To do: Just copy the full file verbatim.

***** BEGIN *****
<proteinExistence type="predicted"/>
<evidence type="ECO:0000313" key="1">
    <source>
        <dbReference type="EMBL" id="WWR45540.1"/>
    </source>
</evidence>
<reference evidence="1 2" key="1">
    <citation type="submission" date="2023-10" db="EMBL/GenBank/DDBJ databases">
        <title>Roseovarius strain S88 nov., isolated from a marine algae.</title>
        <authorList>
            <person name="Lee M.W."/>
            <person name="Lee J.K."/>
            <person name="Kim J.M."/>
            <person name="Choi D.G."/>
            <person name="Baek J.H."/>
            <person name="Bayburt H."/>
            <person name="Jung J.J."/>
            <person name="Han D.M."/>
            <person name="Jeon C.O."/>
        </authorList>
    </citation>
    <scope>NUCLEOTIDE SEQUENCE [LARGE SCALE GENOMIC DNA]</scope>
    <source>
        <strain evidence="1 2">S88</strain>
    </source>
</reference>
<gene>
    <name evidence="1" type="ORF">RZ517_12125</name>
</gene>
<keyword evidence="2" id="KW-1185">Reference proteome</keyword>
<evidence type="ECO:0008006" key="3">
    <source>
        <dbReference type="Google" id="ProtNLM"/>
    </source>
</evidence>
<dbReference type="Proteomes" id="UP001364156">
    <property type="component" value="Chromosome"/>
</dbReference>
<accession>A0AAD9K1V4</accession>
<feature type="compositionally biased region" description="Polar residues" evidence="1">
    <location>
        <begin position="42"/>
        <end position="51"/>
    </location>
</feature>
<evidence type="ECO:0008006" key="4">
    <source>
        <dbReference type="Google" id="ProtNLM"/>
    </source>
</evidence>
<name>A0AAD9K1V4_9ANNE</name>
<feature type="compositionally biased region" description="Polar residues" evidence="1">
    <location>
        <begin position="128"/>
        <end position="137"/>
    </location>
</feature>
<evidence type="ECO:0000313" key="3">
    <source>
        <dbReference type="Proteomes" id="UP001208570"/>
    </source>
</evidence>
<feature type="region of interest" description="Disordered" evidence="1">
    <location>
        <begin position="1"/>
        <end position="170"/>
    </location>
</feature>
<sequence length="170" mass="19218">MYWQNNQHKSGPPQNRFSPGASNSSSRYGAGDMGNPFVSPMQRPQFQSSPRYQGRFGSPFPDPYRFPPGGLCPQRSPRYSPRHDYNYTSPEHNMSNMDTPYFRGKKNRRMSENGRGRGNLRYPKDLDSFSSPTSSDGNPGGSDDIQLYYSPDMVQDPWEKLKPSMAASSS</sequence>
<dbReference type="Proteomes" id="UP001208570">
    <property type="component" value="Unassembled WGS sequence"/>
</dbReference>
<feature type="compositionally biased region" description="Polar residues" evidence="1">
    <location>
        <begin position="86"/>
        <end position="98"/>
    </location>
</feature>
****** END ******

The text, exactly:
<proteinExistence type="predicted"/>
<evidence type="ECO:0000313" key="1">
    <source>
        <dbReference type="EMBL" id="WWR45540.1"/>
    </source>
</evidence>
<reference evidence="1 2" key="1">
    <citation type="submission" date="2023-10" db="EMBL/GenBank/DDBJ databases">
        <title>Roseovarius strain S88 nov., isolated from a marine algae.</title>
        <authorList>
            <person name="Lee M.W."/>
            <person name="Lee J.K."/>
            <person name="Kim J.M."/>
            <person name="Choi D.G."/>
            <person name="Baek J.H."/>
            <person name="Bayburt H."/>
            <person name="Jung J.J."/>
            <person name="Han D.M."/>
            <person name="Jeon C.O."/>
        </authorList>
    </citation>
    <scope>NUCLEOTIDE SEQUENCE [LARGE SCALE GENOMIC DNA]</scope>
    <source>
        <strain evidence="1 2">S88</strain>
    </source>
</reference>
<gene>
    <name evidence="1" type="ORF">RZ517_12125</name>
</gene>
<keyword evidence="2" id="KW-1185">Reference proteome</keyword>
<evidence type="ECO:0008006" key="3">
    <source>
        <dbReference type="Google" id="ProtNLM"/>
    </source>
</evidence>
<dbReference type="Proteomes" id="UP001364156">
    <property type="component" value="Chromosome"/>
</dbReference>
<accession>A0AAD9K1V4</accession>
<feature type="compositionally biased region" description="Polar residues" evidence="1">
    <location>
        <begin position="42"/>
        <end position="51"/>
    </location>
</feature>
<evidence type="ECO:0008006" key="4">
    <source>
        <dbReference type="Google" id="ProtNLM"/>
    </source>
</evidence>
<name>A0AAD9K1V4_9ANNE</name>
<feature type="compositionally biased region" description="Polar residues" evidence="1">
    <location>
        <begin position="128"/>
        <end position="137"/>
    </location>
</feature>
<evidence type="ECO:0000313" key="3">
    <source>
        <dbReference type="Proteomes" id="UP001208570"/>
    </source>
</evidence>
<feature type="region of interest" description="Disordered" evidence="1">
    <location>
        <begin position="1"/>
        <end position="170"/>
    </location>
</feature>
<sequence length="170" mass="19218">MYWQNNQHKSGPPQNRFSPGASNSSSRYGAGDMGNPFVSPMQRPQFQSSPRYQGRFGSPFPDPYRFPPGGLCPQRSPRYSPRHDYNYTSPEHNMSNMDTPYFRGKKNRRMSENGRGRGNLRYPKDLDSFSSPTSSDGNPGGSDDIQLYYSPDMVQDPWEKLKPSMAASSS</sequence>
<dbReference type="Proteomes" id="UP001208570">
    <property type="component" value="Unassembled WGS sequence"/>
</dbReference>
<feature type="compositionally biased region" description="Polar residues" evidence="1">
    <location>
        <begin position="86"/>
        <end position="98"/>
    </location>
</feature>